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Tonalness and consonance of technical sounds [Elektronische Ressource] / Sebastián Fingerhuth

152 pages
Aachener Beiträge zur Technischen AkustikIn this work, the production and perception of noise from technicalequipment is presented. As a case study, the noise of switched reluctance SebastianFingerhuthmachines (SRM) was used. The principle of operation of SRM is presentedas well as the characterization of some noise problems of electrical machi-Tonalness and consonancenes.of technicalsoundsThe measurement results from the motor surface vibration and the directi-vity of the radiated sound from the machine are discussed and some noiseoptimized control strategy for a SRM are shown, with an example of what isachievable and which are the limitsof such strategy.The concepts of tonalness and consonance are defined and some theoriesbehind them are described. The results of exhaustive psychoacoustic liste-ning tests about the perceptual characteristics of the noise of a technicalsource are presented, analyzed and discussed.The main conclusions of the listening tests are:One important component of the perceived annoyance oftechnical sounds is the tonalness.Different tonalness calculation algorithms are in agreementwith the results from the listening tests.The consonance/dissonance of technical sounds depends onseveral parameters, i.e. roughness and frequency ratio.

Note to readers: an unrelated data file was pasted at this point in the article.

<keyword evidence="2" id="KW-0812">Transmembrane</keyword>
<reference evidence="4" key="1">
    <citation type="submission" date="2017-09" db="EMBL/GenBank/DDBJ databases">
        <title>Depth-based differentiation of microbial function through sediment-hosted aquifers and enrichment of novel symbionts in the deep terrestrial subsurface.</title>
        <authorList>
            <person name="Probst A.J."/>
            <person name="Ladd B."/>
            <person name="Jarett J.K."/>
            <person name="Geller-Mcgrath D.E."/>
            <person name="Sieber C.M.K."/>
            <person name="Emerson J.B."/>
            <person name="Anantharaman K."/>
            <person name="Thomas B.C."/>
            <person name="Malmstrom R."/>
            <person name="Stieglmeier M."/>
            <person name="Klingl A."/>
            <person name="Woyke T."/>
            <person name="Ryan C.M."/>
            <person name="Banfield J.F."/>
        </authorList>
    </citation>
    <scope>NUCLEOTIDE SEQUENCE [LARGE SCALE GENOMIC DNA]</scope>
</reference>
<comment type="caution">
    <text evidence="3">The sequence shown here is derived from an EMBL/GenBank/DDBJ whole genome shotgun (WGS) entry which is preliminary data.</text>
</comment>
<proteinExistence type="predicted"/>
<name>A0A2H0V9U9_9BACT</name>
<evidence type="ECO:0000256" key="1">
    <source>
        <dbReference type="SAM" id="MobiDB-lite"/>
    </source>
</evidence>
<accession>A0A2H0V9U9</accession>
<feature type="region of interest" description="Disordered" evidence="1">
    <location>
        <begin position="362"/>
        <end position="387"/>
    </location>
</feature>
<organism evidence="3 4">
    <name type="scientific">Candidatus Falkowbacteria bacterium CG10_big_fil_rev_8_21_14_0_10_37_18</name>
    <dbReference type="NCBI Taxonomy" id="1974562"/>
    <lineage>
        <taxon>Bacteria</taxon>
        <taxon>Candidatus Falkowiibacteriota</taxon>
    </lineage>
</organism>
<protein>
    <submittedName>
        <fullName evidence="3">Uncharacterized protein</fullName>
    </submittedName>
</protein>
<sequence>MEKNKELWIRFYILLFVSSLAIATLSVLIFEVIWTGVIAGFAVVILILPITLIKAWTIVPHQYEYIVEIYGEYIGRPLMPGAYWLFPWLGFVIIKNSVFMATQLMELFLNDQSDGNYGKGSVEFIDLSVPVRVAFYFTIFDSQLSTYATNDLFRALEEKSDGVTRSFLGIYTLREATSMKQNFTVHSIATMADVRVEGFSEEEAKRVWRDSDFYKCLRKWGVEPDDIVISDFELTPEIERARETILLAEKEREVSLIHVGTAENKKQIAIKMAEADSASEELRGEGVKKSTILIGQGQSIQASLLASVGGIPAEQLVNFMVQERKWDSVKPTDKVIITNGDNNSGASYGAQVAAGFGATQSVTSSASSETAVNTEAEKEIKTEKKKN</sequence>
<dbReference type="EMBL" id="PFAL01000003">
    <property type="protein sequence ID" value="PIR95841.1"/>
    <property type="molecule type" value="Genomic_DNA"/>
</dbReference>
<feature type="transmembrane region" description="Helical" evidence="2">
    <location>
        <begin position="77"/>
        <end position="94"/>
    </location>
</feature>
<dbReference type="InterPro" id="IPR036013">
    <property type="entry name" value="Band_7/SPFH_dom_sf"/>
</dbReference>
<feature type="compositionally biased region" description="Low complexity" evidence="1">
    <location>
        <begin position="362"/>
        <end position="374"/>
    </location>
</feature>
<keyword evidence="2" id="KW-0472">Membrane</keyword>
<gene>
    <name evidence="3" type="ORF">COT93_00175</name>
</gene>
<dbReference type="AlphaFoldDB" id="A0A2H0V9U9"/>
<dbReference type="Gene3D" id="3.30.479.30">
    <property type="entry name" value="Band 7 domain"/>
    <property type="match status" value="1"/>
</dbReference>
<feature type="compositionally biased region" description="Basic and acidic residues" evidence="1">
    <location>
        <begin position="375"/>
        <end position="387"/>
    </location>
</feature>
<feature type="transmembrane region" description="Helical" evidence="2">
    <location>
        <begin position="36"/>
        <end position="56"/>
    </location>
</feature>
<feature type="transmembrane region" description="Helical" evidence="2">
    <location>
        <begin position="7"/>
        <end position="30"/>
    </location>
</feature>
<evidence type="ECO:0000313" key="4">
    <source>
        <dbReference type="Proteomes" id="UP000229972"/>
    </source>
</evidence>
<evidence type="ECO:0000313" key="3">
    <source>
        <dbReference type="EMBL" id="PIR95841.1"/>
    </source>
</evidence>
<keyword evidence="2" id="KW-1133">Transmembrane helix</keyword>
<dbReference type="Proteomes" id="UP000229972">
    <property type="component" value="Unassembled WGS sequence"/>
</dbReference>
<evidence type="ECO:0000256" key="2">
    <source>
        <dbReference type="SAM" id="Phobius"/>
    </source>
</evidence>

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Aachener Beiträge zur
Technischen Akustik
In this work, the production and perception of noise from technical
equipment is presented. As a case study, the noise of switched reluctance SebastianFingerhuth
machines (SRM) was used. The principle of operation of SRM is presented
as well as the characterization of some noise problems of electrical machi-
Tonalness and consonance
nes.
of technicalsounds
The measurement results from the motor surface vibration and the directi-
vity of the radiated sound from the machine are discussed and some noise
optimized control strategy for a SRM are shown, with an example of what is
achievable and which are the limitsof such strategy.
The concepts of tonalness and consonance are defined and some theories
behind them are described. The results of exhaustive psychoacoustic liste-
ning tests about the perceptual characteristics of the noise of a technical
source are presented, analyzed and discussed.
The main conclusions of the listening tests are:
One important component of the perceived annoyance of
technical sounds is the tonalness.
Different tonalness calculation algorithms are in agreement
with the results from the listening tests.
The consonance/dissonance of technical sounds depends on
several parameters, i.e. roughness and frequency ratio.
λογος
ISSN 1866-3052
λογος
ISBN 978-3-8325-2458-6
LogosVerlag Berlin
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1
0TONALNESS AND CONSONANCE OF TECHNICAL